I've been told in one form or another: "no colour, no flavour", so when cooking Spaghetti Bolognese I always brown the meat (after chucking in the onions, carrots, celery etc.). The browning does impart flavour but it also alters the texture of the minced meat - it becomes grainier, drier, etc. It's not that i'm overcooking it, I believe this to be a natural byproduct of the browning – the browning can only occur once the moisture has been cooked off, after which point the meat forms a crust and becomes harder.

Is it possible to retain the flavour benefits of browning alongside the qualities of the mince being tender and moist?

6 Answers 6


Kenji at Serous Eats pondered exactly this question at length. (emphasis mine)

And now we get to the most crucial phase of the process: the long cook. If you take a quick look back at that passage from Cook's Illustrated, they do make one good point: browning meat toughens it far more than simply simmering it. But we also know that browning adds flavor, right?

In fact, some very well-respected ragù recipes call for browning the ground meats until very brown, like the version that Mario Batali makes on The Chew. In that version, he cooks the meat until what he calls "beyond brown". I've made that recipe (or variations close to it) a number of times and have even eaten what can be presumed to be the same sauce at two of his restaurants. It's absolutely packed with flavor, but I simply can't get over the dried nubs of meat you end up with when you brown ground meat past the last inch of its life.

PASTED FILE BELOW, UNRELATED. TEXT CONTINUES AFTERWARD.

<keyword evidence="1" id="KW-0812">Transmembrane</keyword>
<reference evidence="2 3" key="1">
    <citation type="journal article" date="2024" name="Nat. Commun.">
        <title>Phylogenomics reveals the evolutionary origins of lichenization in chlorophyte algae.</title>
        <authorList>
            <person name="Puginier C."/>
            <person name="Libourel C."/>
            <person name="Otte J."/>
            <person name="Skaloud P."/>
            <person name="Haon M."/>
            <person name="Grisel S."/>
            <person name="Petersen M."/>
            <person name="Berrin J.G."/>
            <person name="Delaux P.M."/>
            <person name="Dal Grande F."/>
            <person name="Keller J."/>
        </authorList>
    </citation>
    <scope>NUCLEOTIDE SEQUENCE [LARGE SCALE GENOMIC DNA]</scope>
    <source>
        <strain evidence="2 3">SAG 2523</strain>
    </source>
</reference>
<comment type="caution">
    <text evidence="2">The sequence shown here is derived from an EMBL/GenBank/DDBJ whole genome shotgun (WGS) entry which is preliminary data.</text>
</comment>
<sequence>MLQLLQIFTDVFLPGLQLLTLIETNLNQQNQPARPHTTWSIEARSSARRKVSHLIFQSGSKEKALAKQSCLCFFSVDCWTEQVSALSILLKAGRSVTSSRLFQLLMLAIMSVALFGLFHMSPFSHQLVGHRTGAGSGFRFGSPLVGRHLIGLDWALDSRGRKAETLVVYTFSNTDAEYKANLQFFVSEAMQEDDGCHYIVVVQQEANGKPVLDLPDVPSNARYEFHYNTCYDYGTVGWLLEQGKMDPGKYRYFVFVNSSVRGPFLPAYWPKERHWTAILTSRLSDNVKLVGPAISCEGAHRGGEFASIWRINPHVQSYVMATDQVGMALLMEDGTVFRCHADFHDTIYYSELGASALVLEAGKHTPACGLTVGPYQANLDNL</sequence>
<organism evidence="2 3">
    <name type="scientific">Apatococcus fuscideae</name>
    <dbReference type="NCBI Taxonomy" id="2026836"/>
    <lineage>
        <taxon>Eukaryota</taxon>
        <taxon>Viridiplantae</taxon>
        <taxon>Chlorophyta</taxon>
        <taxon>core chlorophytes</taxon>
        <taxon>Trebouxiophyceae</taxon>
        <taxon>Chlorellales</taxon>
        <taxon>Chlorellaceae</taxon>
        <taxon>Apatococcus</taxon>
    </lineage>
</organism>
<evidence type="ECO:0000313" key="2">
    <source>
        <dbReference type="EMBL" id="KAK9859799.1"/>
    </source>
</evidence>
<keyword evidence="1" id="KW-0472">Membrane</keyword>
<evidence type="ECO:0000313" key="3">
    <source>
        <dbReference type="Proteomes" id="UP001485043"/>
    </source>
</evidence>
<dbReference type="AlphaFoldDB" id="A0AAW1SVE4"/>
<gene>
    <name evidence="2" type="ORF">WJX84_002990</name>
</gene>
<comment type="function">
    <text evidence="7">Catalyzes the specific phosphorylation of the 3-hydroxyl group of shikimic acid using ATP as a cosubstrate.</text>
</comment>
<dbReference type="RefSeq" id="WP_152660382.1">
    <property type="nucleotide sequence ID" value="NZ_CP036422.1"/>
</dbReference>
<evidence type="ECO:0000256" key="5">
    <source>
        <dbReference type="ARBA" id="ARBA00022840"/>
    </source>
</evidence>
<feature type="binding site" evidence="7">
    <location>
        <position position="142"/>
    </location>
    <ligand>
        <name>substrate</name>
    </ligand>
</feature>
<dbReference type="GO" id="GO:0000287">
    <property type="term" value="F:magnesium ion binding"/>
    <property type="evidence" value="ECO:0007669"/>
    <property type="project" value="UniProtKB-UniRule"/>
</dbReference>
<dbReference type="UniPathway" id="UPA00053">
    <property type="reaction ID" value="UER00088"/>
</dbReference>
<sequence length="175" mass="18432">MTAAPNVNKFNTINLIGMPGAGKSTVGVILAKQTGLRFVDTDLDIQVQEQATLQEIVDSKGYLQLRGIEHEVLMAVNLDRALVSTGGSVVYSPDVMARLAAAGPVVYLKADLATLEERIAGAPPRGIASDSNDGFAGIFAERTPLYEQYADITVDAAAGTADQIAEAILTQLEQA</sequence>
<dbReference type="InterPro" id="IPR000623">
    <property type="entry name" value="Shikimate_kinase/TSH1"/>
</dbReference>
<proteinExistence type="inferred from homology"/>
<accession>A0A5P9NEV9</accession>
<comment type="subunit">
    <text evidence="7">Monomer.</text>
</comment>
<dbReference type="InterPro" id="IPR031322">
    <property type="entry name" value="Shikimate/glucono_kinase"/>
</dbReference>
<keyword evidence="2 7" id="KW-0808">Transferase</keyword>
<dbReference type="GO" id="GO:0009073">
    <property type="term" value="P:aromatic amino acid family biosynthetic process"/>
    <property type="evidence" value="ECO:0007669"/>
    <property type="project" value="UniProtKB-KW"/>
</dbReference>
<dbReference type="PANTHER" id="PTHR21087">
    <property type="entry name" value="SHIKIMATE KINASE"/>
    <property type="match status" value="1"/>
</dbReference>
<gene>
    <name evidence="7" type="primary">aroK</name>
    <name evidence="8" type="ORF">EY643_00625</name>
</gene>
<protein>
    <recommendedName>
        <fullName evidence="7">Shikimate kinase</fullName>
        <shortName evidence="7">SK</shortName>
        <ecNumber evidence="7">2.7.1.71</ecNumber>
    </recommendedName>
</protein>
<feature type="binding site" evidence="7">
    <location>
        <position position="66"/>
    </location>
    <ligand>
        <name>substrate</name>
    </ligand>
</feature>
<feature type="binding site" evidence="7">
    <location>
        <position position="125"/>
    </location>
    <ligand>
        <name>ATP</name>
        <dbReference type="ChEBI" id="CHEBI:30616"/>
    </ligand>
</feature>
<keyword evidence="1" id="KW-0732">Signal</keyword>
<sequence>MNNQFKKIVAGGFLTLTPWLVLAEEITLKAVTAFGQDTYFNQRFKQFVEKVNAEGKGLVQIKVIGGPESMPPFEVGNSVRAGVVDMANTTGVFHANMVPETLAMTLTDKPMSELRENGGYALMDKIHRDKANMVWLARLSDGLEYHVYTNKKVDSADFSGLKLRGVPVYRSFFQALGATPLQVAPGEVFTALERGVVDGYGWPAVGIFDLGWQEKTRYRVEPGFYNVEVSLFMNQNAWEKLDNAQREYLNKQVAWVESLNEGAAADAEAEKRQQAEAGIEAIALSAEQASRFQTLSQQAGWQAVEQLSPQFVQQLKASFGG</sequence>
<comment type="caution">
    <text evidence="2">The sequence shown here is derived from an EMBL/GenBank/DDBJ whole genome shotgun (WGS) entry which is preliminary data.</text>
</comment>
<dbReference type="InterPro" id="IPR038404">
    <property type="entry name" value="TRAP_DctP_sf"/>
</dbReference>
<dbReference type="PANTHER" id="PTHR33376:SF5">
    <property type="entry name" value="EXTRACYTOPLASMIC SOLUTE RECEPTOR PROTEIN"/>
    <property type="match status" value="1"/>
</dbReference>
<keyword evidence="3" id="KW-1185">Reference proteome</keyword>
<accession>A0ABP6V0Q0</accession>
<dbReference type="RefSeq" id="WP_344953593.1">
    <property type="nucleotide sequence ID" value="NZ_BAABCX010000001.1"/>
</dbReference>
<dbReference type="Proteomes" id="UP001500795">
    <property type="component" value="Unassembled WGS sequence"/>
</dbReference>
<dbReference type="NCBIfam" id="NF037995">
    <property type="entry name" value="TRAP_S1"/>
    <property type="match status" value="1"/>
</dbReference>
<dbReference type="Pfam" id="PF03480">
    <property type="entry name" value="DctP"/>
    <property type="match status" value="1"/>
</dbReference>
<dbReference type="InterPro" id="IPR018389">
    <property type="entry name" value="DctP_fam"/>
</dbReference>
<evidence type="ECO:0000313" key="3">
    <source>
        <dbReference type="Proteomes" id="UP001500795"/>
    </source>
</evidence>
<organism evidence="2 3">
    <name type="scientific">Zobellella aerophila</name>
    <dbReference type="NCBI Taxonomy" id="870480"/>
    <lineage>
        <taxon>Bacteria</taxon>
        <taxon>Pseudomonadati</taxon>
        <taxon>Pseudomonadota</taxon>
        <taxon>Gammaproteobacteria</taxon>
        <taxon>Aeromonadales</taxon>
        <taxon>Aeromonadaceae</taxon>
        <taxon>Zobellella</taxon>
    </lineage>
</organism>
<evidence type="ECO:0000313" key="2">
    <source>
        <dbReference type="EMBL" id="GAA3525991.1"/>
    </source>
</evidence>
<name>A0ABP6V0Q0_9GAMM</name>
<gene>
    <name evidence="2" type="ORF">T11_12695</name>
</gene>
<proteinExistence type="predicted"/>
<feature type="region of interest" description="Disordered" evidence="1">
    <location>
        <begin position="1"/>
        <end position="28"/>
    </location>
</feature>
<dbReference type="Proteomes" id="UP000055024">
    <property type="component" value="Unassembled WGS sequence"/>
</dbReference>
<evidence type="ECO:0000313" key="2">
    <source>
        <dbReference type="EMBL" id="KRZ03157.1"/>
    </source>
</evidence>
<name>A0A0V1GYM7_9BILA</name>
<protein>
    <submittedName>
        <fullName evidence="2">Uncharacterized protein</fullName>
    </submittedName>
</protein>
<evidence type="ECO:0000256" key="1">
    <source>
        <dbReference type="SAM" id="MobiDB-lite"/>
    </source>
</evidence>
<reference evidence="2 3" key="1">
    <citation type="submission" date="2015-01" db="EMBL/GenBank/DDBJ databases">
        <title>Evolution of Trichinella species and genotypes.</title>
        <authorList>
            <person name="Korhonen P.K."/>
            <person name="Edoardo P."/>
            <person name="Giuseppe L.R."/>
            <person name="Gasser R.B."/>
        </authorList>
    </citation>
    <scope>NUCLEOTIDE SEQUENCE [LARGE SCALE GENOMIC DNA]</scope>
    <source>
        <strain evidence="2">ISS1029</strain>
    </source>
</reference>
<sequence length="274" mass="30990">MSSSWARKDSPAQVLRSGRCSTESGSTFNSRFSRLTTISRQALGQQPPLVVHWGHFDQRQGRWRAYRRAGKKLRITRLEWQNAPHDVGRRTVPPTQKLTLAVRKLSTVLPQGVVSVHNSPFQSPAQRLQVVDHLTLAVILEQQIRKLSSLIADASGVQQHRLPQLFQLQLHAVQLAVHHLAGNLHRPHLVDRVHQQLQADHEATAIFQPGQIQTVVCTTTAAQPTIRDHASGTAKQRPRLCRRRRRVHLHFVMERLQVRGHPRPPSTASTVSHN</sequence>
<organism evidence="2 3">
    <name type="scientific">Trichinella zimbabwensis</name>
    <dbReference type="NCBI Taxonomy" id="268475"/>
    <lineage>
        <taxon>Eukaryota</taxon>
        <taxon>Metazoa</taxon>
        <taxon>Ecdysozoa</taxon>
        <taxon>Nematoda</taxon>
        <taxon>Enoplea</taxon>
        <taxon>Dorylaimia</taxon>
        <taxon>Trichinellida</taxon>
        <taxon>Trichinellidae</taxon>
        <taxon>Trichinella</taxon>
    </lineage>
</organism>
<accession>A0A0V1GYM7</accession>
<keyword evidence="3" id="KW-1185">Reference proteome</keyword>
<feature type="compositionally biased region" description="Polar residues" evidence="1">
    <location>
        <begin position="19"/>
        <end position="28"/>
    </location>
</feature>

Surely there has to be a way to get great browned flavor without having to reduce the tender meat to dry rubble?

In point of fact, the whole reason I was extra excited for Bolognese season to start this year was because of this slow-cooked tomato sauce technique I developed a few months back.

The concept is simple: rather than simmering a pot of tomato sauce in a pot on the stovetop, just transfer the whole thing to the oven. Not only does the oven deliver more even heat and better reduction with less mess, but it also creates delicious caramelized bits of tomato on the top surface of the sauce and around the edges of the pot which you can stir back into the finished sauce for richer, deeper, more complex flavor.

He's got another secret for his amazing Bolognese: Fish Sauce. (no joke) Umami bomb 2


Doesn't that look good? He gets down and dirty with all of the explanation of his technique in the article linked to in the beginning of this answer.

The recipe (it's a beaut) is here

EDIT HA! I made it (with half the liver), and it turned out great!


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    If you click on nothing else on SE today, click on that recipe. That looks soooo good.